Okay, I’m really struggling with the concept of written narrations it’s making me start to wonder if I’m missing some important concept somewhere.
If I understand correctly, written narrations should start to be required by around 10yo. I’m assuming this means (theoretically) that whatever information the child would normally SAY to you, now they will be writing it down which is what is meant by written narration and as the child gets older most of their narrations should be written ones. Am I right so far?
Now here’s where I start to fade…once the child is in high school, it’s my understanding that not only should the student be doing 2-3 written narrations every day but they should also be learning all the different types of essays and how to write a research paper. My confusion isn’t so much in teaching these things (there are lots of great resources that teach how to write these kinds of papers) but in how to assign them. How do you write essay questions? How do you assign research paper topics?
I guess I’m panicking a little because I have a really difficult time coming up with coherent exam questions three times a year and the thought of having to think up essay questions for my junior high/high schooler makes my heart sink. I’ve done a lot of research both on this forum and many other CM sites/forums but cannot find a clear answer to this. It’s getting to the point where I’m tempted to abandon CM-style language arts for the higher grades simply because I have no idea how to phrase topics.
I hope this makes sense. If those of you with middle school/high school students have any thoughts to share, I’d certainly appreciate it!BookwormParticipant
You are overthinking this. Many of the resources you can use to teach essay and research paper have guidance on this very topic–and most have the student choosing the topic. This is what you want. With the exception of assigned essay questions on exams, almost all of my writing in high school, college and graduate school was on topics I chose. There may have been some guidance–sometimes you have a book you have to write something about, or you have a range of ideas, but usually the exact topic is up to the student. So you don’t have to even do this thing that is bothering you. Your student will be doing most of the work here. Just choose a resource that will teach your child how to do this. That’s all. I use Jump In and plan on using that author’s high school curriculum as well with my youngest, who still needs more step-by-step help. This resource is excellent in guiding the student to make choices in what to write about. The high school literature curriculum I use, Lightning Lit, has a range of writing projects at the end of each unit. My child simply chooses one. That’s it. This is why we usually don’t discuss this—there is no need! We don’t do it–the student does.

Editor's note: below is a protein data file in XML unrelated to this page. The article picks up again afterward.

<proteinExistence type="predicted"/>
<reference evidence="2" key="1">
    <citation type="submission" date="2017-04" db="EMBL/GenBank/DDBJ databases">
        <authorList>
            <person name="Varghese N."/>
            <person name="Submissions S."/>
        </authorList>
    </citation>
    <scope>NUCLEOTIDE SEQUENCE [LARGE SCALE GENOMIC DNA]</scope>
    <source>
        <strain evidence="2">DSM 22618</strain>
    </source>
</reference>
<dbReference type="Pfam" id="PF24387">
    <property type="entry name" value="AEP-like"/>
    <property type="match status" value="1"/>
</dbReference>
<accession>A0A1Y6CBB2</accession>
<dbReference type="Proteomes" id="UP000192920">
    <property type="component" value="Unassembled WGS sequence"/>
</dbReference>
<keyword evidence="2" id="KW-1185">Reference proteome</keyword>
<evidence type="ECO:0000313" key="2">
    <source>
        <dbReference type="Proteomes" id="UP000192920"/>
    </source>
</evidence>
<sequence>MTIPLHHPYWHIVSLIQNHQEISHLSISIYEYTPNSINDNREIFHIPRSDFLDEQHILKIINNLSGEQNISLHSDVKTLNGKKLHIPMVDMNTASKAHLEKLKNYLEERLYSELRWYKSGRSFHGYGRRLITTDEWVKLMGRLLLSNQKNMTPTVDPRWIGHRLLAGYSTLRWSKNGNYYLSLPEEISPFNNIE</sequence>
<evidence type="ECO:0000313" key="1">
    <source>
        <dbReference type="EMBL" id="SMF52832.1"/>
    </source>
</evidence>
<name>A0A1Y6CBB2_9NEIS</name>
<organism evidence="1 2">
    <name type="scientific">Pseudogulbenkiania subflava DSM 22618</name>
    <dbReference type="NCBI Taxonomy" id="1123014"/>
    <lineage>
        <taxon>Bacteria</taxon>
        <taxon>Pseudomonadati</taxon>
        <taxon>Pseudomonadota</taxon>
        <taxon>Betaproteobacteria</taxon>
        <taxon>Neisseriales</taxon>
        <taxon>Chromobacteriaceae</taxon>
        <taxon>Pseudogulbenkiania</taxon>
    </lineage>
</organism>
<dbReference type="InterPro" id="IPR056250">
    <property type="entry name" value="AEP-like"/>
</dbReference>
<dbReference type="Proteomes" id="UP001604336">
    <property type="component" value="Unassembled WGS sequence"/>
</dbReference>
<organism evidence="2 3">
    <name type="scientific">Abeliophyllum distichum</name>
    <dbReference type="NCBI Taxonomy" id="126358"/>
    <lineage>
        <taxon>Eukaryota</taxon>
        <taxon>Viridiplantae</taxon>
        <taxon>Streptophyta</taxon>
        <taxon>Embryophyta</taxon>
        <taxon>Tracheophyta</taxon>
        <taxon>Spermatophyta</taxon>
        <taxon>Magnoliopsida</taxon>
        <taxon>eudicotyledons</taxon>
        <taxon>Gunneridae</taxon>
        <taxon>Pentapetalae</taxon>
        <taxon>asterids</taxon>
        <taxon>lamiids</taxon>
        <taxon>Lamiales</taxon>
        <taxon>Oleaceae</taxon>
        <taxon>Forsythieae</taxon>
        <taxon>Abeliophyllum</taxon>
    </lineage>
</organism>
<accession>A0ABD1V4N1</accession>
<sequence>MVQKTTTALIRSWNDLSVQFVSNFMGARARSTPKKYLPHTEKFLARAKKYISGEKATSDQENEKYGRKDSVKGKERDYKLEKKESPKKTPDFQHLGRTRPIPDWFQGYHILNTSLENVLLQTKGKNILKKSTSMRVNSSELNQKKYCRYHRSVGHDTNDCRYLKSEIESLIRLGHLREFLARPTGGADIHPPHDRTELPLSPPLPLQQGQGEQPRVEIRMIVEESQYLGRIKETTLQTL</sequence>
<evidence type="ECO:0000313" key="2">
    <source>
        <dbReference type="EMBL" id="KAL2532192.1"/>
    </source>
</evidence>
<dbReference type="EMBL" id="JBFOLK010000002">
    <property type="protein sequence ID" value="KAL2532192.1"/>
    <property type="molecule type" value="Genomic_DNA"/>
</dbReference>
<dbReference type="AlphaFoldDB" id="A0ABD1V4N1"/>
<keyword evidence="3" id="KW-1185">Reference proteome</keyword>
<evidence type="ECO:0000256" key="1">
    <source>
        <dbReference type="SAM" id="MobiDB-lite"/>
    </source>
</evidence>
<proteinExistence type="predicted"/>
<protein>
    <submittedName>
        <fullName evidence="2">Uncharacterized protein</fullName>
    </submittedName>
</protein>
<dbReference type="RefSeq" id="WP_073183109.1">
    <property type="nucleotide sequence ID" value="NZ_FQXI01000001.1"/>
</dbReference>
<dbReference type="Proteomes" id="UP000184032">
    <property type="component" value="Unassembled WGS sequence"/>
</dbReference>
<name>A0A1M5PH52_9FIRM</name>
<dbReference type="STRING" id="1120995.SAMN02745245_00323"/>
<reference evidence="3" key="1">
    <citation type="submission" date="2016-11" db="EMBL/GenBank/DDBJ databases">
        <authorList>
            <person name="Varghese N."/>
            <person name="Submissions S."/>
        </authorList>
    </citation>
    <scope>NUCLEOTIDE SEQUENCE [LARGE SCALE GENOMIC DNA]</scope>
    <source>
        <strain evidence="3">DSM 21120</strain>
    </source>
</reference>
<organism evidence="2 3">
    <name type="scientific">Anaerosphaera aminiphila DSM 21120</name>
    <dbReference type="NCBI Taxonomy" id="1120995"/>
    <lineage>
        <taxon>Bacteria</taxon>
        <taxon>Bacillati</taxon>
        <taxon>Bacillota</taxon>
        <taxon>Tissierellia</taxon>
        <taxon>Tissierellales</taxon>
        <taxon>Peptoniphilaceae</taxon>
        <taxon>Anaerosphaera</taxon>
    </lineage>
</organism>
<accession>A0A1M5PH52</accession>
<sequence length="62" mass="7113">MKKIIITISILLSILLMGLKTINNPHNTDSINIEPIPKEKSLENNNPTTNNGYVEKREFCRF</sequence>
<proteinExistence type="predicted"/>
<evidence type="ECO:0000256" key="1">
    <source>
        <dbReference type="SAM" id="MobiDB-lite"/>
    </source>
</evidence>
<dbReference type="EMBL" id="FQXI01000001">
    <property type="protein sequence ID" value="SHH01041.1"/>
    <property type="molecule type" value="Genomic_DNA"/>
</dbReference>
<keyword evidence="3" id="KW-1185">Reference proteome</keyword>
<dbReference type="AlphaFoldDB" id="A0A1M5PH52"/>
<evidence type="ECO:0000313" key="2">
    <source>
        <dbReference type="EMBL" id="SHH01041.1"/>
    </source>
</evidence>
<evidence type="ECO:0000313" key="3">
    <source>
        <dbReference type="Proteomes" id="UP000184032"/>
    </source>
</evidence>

Ahhh, okay, that helps a lot. You’re right, I am overthinking it (which is a tendency of mine, I’m afraid *sigh*). I thought that for every written narration, essay, story, poem, etc. I had to assign the topic or theme. What a relief! I knew I had to be missing something somewhere! 🙂retrofamParticipant
Diana Waring sells tests for her History curr. that are essay questions. Also, the SCM history/ Bible/ Geography guides have essay test questions.
Retrofam, thank you! Good to know!
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